Czechs and books
Until Monday, all bookworms' eyes were on the German city of Frankfurt where the annual Book Fair, the world's largest trade fair for books and multimedia, took place. Newspapers reported that this year was somewhat more modest than previous years, reflecting an economic recession in Germany. Czech publishers and booksellers are facing tough times too, as many publishing houses and shops were flooded and those which were not have to fight for customers who have turned away from books.
Before 1989, books just like many other goods were in short supplies. Some titles were banned and some - usually translations of western authors were printed in very few copies and some people would do almost everything to have them. Jan Kanzelsberger comes from an old family of booksellers. Today his family run dozens of shops around the country, including a several-storey bookstore in Wenceslas Square in Prague. Jan Kanzelsberger jr. remembers what book-shopping was like in the old days.
"Queues for books - that's history. It will never come back and I'm happy it will never come back. Well, I don't remember it too much because I'm too young for that but my father who has been a bookseller for forty years and all my family who were booksellers - they have been telling me about queues of hundreds of metres, maybe a thousand people queuing for one book while the number of copies in the shop was fifty or seventy. And the thousand people were still queuing and waiting, maybe they will get something. This has completely changed and now we have ten or twelve times more books coming on the market every year. That means there is a necessity to have large bookshops and more and more larger bookshops are appearing and I think that's a natural development."
After 1989 the market was flooded with new titles and people no longer had to queue for books. Booksellers have learnt they need to care for their customers and offer more than their competition.
"Today's customers want to have their comfort. They want to shop in a nice environment. They need to have time for their choice. If you now have, say 250 books on gardening, you need some time to choose. Years ago, during the communist times, around 20 books were published in six months so it was quite easy to choose. It was usual that some people bought every book that was published. In those days there were these book-collectors - people who really bought every book that was published. Now it is not possible, of course, because no one has such a large bookcase at home."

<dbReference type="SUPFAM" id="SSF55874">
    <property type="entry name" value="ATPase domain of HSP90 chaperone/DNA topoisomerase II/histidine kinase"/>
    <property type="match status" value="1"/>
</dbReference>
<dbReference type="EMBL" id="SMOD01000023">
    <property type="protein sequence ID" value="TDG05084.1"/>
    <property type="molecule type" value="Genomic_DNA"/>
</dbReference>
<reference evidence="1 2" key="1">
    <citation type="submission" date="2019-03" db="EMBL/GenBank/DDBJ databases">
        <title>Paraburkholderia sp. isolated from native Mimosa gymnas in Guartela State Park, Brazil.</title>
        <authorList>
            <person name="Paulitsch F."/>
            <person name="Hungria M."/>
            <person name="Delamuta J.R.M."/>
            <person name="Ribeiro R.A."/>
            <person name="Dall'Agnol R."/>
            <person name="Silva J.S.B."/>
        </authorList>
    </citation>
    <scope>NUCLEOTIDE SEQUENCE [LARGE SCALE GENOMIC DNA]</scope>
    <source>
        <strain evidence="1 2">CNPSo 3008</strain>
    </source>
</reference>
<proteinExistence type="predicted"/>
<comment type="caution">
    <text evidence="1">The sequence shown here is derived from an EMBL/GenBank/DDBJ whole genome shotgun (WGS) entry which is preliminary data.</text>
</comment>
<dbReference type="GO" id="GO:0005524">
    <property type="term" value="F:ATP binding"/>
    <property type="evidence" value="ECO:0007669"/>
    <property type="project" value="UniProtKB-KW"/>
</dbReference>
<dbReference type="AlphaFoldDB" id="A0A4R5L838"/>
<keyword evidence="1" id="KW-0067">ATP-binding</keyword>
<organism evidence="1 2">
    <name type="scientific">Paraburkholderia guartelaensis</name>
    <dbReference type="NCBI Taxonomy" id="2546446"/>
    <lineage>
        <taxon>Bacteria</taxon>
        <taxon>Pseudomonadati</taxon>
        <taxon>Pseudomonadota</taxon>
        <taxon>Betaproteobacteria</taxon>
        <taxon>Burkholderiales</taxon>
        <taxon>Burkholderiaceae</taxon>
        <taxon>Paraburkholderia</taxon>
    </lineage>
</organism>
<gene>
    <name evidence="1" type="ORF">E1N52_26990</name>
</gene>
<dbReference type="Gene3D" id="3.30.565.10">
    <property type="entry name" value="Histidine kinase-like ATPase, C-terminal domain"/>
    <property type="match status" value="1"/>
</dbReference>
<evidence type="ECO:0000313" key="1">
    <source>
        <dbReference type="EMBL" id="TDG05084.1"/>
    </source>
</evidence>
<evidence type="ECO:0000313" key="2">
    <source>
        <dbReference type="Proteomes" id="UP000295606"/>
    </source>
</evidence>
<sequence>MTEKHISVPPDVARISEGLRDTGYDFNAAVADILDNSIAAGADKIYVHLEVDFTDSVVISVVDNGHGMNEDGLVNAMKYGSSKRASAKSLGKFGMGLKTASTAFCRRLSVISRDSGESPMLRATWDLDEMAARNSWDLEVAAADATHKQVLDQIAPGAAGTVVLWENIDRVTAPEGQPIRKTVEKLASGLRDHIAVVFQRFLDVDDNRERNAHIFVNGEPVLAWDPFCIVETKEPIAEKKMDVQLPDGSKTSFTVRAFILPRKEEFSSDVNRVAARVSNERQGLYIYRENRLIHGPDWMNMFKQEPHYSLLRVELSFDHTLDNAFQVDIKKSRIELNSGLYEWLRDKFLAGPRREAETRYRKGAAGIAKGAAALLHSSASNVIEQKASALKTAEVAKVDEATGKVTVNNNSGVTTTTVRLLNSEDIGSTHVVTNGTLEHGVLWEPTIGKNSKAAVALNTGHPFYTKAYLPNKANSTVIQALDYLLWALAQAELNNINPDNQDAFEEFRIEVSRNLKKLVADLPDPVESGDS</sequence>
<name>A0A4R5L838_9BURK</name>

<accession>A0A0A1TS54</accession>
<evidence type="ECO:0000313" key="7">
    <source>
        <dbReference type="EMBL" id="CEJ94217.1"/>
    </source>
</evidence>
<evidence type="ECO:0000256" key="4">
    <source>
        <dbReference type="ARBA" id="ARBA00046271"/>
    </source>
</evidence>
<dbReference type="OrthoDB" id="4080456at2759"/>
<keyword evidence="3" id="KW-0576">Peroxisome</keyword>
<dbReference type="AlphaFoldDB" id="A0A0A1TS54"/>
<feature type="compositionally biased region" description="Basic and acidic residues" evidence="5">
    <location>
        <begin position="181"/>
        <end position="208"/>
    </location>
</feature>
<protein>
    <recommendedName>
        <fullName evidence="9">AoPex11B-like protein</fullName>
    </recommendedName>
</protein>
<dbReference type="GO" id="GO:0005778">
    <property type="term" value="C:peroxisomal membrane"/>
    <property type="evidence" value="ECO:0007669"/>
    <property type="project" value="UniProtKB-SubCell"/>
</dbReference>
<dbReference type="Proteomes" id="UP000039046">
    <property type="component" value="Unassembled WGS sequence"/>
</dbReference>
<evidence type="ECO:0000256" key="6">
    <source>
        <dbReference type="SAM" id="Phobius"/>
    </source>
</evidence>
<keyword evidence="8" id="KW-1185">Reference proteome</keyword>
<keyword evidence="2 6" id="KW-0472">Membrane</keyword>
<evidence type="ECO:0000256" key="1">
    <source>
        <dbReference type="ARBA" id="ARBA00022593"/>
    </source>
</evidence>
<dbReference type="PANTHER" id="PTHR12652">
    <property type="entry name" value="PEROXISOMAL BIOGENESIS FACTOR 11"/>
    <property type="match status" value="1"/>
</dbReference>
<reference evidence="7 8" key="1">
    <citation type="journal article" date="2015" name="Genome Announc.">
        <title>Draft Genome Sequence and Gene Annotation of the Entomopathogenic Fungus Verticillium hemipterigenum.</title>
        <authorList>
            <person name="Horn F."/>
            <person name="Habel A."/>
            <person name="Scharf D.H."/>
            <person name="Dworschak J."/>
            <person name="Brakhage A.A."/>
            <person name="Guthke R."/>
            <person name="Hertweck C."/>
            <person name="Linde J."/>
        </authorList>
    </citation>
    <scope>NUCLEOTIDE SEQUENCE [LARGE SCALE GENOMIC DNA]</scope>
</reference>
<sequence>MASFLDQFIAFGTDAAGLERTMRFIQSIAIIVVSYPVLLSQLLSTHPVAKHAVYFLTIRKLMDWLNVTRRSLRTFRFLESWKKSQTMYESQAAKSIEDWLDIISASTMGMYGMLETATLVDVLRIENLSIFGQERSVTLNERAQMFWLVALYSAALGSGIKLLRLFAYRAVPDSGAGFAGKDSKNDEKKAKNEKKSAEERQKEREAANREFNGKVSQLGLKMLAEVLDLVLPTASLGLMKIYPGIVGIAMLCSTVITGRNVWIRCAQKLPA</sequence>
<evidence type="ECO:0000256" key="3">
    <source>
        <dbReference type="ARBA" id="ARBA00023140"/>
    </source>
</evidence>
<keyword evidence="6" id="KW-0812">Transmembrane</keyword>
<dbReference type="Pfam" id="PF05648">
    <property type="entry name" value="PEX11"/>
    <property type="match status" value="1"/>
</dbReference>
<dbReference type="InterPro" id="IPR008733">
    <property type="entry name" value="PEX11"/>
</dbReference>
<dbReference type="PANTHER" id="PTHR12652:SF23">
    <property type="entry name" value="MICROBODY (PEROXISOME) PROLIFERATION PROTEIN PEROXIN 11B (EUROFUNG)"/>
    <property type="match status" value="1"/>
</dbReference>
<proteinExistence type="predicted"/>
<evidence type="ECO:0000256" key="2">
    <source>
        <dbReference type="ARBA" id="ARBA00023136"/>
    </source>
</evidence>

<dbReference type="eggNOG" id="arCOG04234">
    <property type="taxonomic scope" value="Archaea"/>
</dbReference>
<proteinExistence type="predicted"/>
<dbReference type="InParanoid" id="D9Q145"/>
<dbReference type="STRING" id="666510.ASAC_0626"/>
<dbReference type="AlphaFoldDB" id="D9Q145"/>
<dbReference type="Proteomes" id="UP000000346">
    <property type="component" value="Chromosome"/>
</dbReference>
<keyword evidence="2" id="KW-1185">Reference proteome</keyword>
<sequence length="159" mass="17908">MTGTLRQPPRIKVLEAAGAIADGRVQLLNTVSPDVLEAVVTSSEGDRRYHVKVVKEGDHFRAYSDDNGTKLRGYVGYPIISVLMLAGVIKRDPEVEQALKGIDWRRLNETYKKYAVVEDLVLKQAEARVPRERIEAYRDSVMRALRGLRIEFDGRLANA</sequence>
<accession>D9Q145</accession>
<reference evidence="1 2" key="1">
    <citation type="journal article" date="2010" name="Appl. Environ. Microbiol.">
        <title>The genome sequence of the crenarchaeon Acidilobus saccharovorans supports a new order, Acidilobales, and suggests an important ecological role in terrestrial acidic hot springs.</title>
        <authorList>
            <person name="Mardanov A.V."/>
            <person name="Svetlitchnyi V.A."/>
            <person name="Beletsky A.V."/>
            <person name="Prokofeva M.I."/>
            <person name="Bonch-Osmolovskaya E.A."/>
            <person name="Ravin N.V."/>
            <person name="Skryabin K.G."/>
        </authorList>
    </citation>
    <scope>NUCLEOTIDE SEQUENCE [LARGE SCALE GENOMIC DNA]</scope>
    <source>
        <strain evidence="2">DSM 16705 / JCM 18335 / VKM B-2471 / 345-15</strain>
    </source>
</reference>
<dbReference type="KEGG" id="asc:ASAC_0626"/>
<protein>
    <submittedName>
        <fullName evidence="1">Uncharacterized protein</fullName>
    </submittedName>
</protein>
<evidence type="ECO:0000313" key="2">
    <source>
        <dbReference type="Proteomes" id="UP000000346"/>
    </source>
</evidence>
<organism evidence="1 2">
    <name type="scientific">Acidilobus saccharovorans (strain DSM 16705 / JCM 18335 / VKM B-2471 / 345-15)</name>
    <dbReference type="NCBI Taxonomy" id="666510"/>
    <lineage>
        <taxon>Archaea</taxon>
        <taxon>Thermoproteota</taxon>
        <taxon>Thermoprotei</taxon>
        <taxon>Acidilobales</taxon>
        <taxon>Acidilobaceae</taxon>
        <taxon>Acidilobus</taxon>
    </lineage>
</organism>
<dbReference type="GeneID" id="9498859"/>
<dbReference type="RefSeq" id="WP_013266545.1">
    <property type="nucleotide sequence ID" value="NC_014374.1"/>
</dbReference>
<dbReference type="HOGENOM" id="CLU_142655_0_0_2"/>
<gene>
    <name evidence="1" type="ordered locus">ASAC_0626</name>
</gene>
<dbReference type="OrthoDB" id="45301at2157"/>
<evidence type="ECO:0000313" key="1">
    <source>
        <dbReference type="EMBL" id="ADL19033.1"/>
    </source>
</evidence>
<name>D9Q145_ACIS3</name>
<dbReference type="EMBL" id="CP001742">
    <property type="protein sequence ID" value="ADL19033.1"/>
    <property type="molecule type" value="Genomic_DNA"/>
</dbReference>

Not only people's bookcases at home but bookshops too have become too small to contain the enormous amount of books suddenly available on the market. The Kanzelsberger family were the first to open a sort of mega-store four years ago in Prague. How did people appreciate such a sudden change, having always shopped in small bookshops round the corner?
"At the very beginning it was something completely new for people. You mentioned the word mega-store. We always call it a bookstore because for the audience to the West of our borders it is normal size. There was an old problem of bookshops in the Czech Republic and Czechoslovakia - the problem was lack of space. Bookshops were always small and full of people, crowded. We had a dream to open a large book house. At the very beginning it was something new for people but in a very short time customers found the advantage of such a book house and within the last three years we started to have a problem with not enough space for our books again and we decided this year to open three new floors and double our room."